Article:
When Are The Biblical Hours Of Prayer?


Judaism’s Daily Prayer Times


When are the hours of prayer in Judaism?

In Judaism, the hours of prayer are structured around specific times of the day. These are the primary daily prayer times:

  1. Shacharit (Morning Prayer): This is said in the morning, traditionally corresponding to the time of the morning Temple sacrifice. The ideal time to begin Shacharit is just before sunrise, but it can be recited until midday.
  2. Mincha (Afternoon Prayer): This is said in the afternoon. Its ideal time is in the late afternoon, just before sunset, but it can be started shortly after midday.
  3. Ma’ariv (Evening Prayer) or Arvit: This is the evening prayer and can be recited after nightfall (when three stars are visible). Some communities have a custom to pray Ma’ariv earlier, shortly after sunset.
  4. Mussaf: This is an additional prayer that’s said on the Sabbath and on festivals. It corresponds to the additional offerings made in the Temple on these days. It’s recited after the Shacharit.
  5. Ne’ila: This is a unique prayer service that’s only said on Yom Kippur, the Day of Atonement. It is recited as the day is closing, just before the final sounding of the shofar.

It’s worth noting that while these are the traditional times for prayer, many modern Jews, especially those who are less observant, might have variations in their prayer times or may not observe all the prayer times.


Where do they get this from?ChatGPT

The structured prayer times in Judaism are derived from both the Torah (the Five Books of Moses) and the Talmud, a central text of Rabbinic Judaism. Here’s a brief overview of the sources:

  1. Shacharit (Morning Prayer): The Torah mentions the patriarch Abraham praying in the morning (Genesis 19:27). The Talmud, in Berakhot 26b, associates Abraham with the morning prayer based on this verse. The morning sacrifice (Tamid) in the Temple also sets a precedent for the morning prayer.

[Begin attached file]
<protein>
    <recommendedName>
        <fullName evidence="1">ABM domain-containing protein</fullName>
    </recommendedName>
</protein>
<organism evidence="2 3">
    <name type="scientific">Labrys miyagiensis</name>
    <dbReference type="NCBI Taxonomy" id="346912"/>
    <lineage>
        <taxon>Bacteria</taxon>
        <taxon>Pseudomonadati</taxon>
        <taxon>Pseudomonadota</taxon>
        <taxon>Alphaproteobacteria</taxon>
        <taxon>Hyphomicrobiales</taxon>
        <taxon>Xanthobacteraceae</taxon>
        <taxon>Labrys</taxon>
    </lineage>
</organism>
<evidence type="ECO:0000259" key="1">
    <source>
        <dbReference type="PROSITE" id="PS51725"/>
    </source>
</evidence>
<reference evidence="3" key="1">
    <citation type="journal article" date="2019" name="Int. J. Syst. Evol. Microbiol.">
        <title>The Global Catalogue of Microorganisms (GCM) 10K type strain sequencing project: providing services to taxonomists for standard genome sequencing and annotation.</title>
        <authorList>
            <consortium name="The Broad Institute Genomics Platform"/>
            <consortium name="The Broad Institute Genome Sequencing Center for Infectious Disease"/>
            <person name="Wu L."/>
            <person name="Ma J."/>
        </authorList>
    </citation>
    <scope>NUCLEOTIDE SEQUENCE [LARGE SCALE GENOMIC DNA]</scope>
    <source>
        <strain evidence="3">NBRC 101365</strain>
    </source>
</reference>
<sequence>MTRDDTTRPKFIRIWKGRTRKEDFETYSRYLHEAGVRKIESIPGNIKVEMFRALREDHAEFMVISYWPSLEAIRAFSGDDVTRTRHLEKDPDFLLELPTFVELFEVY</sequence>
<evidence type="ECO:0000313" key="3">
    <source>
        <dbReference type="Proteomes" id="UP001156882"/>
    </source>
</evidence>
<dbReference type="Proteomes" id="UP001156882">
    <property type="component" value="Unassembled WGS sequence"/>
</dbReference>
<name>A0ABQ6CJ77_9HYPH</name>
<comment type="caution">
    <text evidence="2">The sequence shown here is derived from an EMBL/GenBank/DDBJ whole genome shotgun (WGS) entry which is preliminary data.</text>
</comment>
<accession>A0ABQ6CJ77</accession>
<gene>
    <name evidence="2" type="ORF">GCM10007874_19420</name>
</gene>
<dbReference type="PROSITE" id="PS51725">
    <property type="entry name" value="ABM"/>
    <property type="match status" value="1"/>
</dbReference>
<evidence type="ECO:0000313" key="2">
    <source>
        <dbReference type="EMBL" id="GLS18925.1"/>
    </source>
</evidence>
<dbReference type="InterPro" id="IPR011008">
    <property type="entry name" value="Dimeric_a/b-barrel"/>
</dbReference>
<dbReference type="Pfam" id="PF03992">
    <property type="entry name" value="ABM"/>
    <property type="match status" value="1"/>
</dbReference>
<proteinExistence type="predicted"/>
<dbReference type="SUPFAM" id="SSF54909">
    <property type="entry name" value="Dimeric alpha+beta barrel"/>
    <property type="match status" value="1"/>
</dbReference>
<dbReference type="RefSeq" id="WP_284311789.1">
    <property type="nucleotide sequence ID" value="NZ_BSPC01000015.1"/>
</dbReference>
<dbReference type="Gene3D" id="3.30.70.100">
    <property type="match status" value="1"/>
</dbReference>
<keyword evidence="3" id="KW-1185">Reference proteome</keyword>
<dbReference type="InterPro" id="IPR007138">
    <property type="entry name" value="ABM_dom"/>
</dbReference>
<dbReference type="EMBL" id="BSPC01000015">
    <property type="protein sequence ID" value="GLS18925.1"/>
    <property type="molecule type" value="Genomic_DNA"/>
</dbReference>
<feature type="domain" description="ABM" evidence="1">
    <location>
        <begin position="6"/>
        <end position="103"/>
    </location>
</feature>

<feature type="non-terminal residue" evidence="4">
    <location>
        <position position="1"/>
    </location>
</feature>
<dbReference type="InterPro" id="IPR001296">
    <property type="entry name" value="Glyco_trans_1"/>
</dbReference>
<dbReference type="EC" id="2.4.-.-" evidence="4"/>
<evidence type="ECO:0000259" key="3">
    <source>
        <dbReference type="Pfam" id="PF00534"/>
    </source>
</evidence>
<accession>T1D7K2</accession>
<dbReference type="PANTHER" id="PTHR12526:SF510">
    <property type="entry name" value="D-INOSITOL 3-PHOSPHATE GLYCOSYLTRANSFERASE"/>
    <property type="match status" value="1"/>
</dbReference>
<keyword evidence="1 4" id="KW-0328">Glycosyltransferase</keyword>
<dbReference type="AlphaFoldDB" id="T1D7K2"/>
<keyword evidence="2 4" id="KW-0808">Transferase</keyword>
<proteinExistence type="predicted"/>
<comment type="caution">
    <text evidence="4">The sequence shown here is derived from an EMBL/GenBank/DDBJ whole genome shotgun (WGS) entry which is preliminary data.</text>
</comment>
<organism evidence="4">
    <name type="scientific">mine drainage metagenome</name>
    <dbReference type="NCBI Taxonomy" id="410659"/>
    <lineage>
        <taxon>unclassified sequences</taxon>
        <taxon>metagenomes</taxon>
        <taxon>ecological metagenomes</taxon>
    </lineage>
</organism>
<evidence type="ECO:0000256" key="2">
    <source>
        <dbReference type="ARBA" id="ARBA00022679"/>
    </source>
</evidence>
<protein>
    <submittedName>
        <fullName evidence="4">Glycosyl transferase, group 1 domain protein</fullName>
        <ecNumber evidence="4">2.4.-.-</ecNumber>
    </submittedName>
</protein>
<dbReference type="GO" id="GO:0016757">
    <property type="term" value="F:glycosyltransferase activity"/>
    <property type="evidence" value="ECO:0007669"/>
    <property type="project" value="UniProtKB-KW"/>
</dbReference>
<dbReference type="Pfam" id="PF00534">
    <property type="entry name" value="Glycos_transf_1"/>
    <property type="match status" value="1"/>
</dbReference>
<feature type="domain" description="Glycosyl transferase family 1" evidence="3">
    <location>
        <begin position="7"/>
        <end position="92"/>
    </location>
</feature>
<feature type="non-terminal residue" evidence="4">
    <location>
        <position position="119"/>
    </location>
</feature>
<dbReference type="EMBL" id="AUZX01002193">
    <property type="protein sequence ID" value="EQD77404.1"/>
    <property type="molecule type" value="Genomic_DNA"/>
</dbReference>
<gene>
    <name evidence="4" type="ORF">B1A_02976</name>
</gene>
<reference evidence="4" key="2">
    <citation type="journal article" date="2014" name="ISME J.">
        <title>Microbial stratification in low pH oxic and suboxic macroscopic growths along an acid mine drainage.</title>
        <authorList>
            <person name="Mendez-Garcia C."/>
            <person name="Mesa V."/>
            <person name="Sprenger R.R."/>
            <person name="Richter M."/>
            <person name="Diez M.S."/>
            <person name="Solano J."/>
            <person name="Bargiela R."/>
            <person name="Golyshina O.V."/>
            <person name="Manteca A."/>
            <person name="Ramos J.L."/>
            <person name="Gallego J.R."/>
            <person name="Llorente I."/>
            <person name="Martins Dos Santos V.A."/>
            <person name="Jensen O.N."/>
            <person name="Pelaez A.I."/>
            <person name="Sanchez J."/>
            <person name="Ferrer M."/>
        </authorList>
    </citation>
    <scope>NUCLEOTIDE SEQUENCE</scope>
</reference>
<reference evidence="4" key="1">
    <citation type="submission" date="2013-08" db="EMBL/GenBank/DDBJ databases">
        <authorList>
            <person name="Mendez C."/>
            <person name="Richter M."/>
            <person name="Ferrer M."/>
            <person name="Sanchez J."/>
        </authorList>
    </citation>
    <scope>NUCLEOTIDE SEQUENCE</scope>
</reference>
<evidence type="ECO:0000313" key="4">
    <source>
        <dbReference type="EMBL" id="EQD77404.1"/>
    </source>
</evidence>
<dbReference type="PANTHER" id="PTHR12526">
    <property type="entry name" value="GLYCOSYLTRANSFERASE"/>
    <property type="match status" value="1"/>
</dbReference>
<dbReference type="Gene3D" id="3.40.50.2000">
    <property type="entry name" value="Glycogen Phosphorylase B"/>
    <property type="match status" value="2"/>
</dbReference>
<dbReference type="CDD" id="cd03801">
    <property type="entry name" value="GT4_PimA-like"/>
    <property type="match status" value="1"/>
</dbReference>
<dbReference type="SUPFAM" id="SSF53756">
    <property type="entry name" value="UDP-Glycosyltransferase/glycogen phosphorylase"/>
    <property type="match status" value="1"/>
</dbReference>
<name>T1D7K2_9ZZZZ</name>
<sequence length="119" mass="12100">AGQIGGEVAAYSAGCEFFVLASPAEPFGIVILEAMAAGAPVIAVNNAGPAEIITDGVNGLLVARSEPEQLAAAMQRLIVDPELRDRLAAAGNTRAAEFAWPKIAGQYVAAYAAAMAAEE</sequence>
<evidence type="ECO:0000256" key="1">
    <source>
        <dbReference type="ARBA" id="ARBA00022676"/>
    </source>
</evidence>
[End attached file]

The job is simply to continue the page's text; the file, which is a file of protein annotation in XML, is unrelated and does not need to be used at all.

2. Mincha (Afternoon Prayer): Isaac, Abraham’s son, is associated with the afternoon prayer. Genesis 24:63 mentions Isaac going out “to meditate in the field toward evening.” The Talmud in Berakhot 26b uses this verse to associate Isaac with the Mincha prayer. Additionally, the afternoon Tamid sacrifice in the Temple is another basis for this prayer.
  3. Ma’ariv (Evening Prayer): Jacob, the son of Isaac and grandson of Abraham, is associated with the evening prayer. Genesis 28:11 mentions Jacob encountering a place and staying there for the night. The Talmud in Berakhot 26b associates Jacob with the evening prayer based on this verse.
  4. Mussaf (Additional Prayer): The word “Mussaf” means “additional” and it refers to the additional sacrifices that were offered on the Sabbath and on festivals, as described in the Torah, particularly in the Book of Numbers.
  5. Ne’ila (Closing Prayer on Yom Kippur): This unique prayer service on Yom Kippur does not have a direct source in the Torah in the way the regular daily prayers do. Its origin is tied to the additional services and unique nature of Yom Kippur as the Day of Atonement.

The Talmud, in tractate Berakhot, is where a lot of the discussions and establishment of the formalized prayer structure is found. The Talmudic sages interpreted the biblical texts and used them, along with oral traditions, to establish the foundations of Jewish law and custom, including the specifics of daily prayers.

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